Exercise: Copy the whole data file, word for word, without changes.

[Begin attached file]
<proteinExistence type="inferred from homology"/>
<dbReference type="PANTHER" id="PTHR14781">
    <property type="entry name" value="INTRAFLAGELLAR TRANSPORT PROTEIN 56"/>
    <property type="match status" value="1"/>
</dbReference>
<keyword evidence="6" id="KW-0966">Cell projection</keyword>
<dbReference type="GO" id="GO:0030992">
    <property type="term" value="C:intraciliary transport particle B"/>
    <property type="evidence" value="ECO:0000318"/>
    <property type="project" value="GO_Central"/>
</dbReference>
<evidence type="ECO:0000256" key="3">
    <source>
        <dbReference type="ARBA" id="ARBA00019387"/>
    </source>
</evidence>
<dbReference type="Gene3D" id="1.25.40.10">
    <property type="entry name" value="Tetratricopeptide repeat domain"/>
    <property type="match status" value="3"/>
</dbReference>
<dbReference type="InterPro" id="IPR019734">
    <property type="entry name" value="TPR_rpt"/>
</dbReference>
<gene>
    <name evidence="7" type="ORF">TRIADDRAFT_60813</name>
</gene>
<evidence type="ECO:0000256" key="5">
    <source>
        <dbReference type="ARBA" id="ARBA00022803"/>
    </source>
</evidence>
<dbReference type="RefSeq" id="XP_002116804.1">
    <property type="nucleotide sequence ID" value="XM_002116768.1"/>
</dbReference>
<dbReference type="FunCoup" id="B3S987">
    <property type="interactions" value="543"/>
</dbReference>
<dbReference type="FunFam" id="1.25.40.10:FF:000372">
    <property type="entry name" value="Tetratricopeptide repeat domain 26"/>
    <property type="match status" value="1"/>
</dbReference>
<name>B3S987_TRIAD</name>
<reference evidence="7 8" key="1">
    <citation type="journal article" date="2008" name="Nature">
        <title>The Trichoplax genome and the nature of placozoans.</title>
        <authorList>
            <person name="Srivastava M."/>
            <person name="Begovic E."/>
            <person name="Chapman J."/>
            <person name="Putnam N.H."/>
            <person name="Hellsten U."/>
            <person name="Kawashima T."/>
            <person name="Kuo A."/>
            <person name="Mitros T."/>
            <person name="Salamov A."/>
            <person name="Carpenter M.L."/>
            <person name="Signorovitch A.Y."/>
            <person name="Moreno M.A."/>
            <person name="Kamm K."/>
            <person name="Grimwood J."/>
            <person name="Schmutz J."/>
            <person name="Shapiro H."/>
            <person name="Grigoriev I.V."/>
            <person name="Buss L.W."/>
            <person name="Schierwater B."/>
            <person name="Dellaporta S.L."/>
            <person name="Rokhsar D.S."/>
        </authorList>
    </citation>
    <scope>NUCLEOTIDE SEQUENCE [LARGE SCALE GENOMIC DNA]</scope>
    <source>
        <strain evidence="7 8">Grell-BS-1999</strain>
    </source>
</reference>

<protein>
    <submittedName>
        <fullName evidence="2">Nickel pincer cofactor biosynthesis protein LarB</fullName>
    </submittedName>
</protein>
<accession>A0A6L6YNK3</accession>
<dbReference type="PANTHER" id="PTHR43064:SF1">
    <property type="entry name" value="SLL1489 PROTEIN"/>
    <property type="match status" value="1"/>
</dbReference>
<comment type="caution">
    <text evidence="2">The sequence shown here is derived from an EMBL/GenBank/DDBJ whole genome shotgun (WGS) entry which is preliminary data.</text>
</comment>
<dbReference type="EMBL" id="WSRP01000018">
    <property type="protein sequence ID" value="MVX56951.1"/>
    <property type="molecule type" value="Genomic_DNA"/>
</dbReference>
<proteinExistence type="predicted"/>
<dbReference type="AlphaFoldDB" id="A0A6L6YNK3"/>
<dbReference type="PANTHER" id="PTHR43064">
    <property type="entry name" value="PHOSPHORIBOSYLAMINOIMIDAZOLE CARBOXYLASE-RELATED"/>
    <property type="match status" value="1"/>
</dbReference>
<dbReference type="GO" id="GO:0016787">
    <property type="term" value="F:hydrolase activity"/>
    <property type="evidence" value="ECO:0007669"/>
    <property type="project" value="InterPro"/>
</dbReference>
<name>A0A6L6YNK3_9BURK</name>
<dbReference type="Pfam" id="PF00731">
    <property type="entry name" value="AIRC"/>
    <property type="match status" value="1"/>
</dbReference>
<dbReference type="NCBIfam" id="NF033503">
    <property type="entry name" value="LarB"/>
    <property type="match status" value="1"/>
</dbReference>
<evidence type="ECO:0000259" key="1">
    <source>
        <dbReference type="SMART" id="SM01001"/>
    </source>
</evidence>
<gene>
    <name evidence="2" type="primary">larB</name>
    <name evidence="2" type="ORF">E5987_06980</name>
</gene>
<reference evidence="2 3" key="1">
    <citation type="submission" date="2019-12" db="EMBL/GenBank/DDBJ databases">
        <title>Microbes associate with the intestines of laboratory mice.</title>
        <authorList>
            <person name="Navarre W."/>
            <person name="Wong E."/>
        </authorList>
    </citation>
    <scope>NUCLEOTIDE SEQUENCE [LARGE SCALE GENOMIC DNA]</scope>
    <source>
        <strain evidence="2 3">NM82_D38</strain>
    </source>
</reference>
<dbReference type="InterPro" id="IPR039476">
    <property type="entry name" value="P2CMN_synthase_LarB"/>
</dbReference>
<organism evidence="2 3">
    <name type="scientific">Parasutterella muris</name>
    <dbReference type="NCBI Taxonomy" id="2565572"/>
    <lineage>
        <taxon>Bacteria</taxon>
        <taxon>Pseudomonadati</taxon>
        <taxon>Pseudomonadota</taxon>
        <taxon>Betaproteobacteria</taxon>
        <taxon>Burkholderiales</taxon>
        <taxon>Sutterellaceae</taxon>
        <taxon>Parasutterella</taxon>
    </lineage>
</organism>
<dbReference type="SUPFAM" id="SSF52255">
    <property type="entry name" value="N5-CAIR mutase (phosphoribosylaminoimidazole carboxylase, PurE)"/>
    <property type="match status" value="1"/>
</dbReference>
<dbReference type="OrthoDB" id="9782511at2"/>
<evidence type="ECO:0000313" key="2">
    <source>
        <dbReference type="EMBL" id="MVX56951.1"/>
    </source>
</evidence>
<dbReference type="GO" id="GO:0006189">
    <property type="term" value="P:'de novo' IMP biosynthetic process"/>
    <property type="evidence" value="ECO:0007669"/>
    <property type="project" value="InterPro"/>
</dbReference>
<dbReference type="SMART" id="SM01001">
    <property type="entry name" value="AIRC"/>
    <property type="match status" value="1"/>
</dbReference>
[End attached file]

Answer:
<proteinExistence type="inferred from homology"/>
<dbReference type="PANTHER" id="PTHR14781">
    <property type="entry name" value="INTRAFLAGELLAR TRANSPORT PROTEIN 56"/>
    <property type="match status" value="1"/>
</dbReference>
<keyword evidence="6" id="KW-0966">Cell projection</keyword>
<dbReference type="GO" id="GO:0030992">
    <property type="term" value="C:intraciliary transport particle B"/>
    <property type="evidence" value="ECO:0000318"/>
    <property type="project" value="GO_Central"/>
</dbReference>
<evidence type="ECO:0000256" key="3">
    <source>
        <dbReference type="ARBA" id="ARBA00019387"/>
    </source>
</evidence>
<dbReference type="Gene3D" id="1.25.40.10">
    <property type="entry name" value="Tetratricopeptide repeat domain"/>
    <property type="match status" value="3"/>
</dbReference>
<dbReference type="InterPro" id="IPR019734">
    <property type="entry name" value="TPR_rpt"/>
</dbReference>
<gene>
    <name evidence="7" type="ORF">TRIADDRAFT_60813</name>
</gene>
<evidence type="ECO:0000256" key="5">
    <source>
        <dbReference type="ARBA" id="ARBA00022803"/>
    </source>
</evidence>
<dbReference type="RefSeq" id="XP_002116804.1">
    <property type="nucleotide sequence ID" value="XM_002116768.1"/>
</dbReference>
<dbReference type="FunCoup" id="B3S987">
    <property type="interactions" value="543"/>
</dbReference>
<dbReference type="FunFam" id="1.25.40.10:FF:000372">
    <property type="entry name" value="Tetratricopeptide repeat domain 26"/>
    <property type="match status" value="1"/>
</dbReference>
<name>B3S987_TRIAD</name>
<reference evidence="7 8" key="1">
    <citation type="journal article" date="2008" name="Nature">
        <title>The Trichoplax genome and the nature of placozoans.</title>
        <authorList>
            <person name="Srivastava M."/>
            <person name="Begovic E."/>
            <person name="Chapman J."/>
            <person name="Putnam N.H."/>
            <person name="Hellsten U."/>
            <person name="Kawashima T."/>
            <person name="Kuo A."/>
            <person name="Mitros T."/>
            <person name="Salamov A."/>
            <person name="Carpenter M.L."/>
            <person name="Signorovitch A.Y."/>
            <person name="Moreno M.A."/>
            <person name="Kamm K."/>
            <person name="Grimwood J."/>
            <person name="Schmutz J."/>
            <person name="Shapiro H."/>
            <person name="Grigoriev I.V."/>
            <person name="Buss L.W."/>
            <person name="Schierwater B."/>
            <person name="Dellaporta S.L."/>
            <person name="Rokhsar D.S."/>
        </authorList>
    </citation>
    <scope>NUCLEOTIDE SEQUENCE [LARGE SCALE GENOMIC DNA]</scope>
    <source>
        <strain evidence="7 8">Grell-BS-1999</strain>
    </source>
</reference>

<protein>
    <submittedName>
        <fullName evidence="2">Nickel pincer cofactor biosynthesis protein LarB</fullName>
    </submittedName>
</protein>
<accession>A0A6L6YNK3</accession>
<dbReference type="PANTHER" id="PTHR43064:SF1">
    <property type="entry name" value="SLL1489 PROTEIN"/>
    <property type="match status" value="1"/>
</dbReference>
<comment type="caution">
    <text evidence="2">The sequence shown here is derived from an EMBL/GenBank/DDBJ whole genome shotgun (WGS) entry which is preliminary data.</text>
</comment>
<dbReference type="EMBL" id="WSRP01000018">
    <property type="protein sequence ID" value="MVX56951.1"/>
    <property type="molecule type" value="Genomic_DNA"/>
</dbReference>
<proteinExistence type="predicted"/>
<dbReference type="AlphaFoldDB" id="A0A6L6YNK3"/>
<dbReference type="PANTHER" id="PTHR43064">
    <property type="entry name" value="PHOSPHORIBOSYLAMINOIMIDAZOLE CARBOXYLASE-RELATED"/>
    <property type="match status" value="1"/>
</dbReference>
<dbReference type="GO" id="GO:0016787">
    <property type="term" value="F:hydrolase activity"/>
    <property type="evidence" value="ECO:0007669"/>
    <property type="project" value="InterPro"/>
</dbReference>
<name>A0A6L6YNK3_9BURK</name>
<dbReference type="Pfam" id="PF00731">
    <property type="entry name" value="AIRC"/>
    <property type="match status" value="1"/>
</dbReference>
<dbReference type="NCBIfam" id="NF033503">
    <property type="entry name" value="LarB"/>
    <property type="match status" value="1"/>
</dbReference>
<evidence type="ECO:0000259" key="1">
    <source>
        <dbReference type="SMART" id="SM01001"/>
    </source>
</evidence>
<gene>
    <name evidence="2" type="primary">larB</name>
    <name evidence="2" type="ORF">E5987_06980</name>
</gene>
<reference evidence="2 3" key="1">
    <citation type="submission" date="2019-12" db="EMBL/GenBank/DDBJ databases">
        <title>Microbes associate with the intestines of laboratory mice.</title>
        <authorList>
            <person name="Navarre W."/>
            <person name="Wong E."/>
        </authorList>
    </citation>
    <scope>NUCLEOTIDE SEQUENCE [LARGE SCALE GENOMIC DNA]</scope>
    <source>
        <strain evidence="2 3">NM82_D38</strain>
    </source>
</reference>
<dbReference type="InterPro" id="IPR039476">
    <property type="entry name" value="P2CMN_synthase_LarB"/>
</dbReference>
<organism evidence="2 3">
    <name type="scientific">Parasutterella muris</name>
    <dbReference type="NCBI Taxonomy" id="2565572"/>
    <lineage>
        <taxon>Bacteria</taxon>
        <taxon>Pseudomonadati</taxon>
        <taxon>Pseudomonadota</taxon>
        <taxon>Betaproteobacteria</taxon>
        <taxon>Burkholderiales</taxon>
        <taxon>Sutterellaceae</taxon>
        <taxon>Parasutterella</taxon>
    </lineage>
</organism>
<dbReference type="SUPFAM" id="SSF52255">
    <property type="entry name" value="N5-CAIR mutase (phosphoribosylaminoimidazole carboxylase, PurE)"/>
    <property type="match status" value="1"/>
</dbReference>
<dbReference type="OrthoDB" id="9782511at2"/>
<evidence type="ECO:0000313" key="2">
    <source>
        <dbReference type="EMBL" id="MVX56951.1"/>
    </source>
</evidence>
<dbReference type="GO" id="GO:0006189">
    <property type="term" value="P:'de novo' IMP biosynthetic process"/>
    <property type="evidence" value="ECO:0007669"/>
    <property type="project" value="InterPro"/>
</dbReference>
<dbReference type="SMART" id="SM01001">
    <property type="entry name" value="AIRC"/>
    <property type="match status" value="1"/>
</dbReference>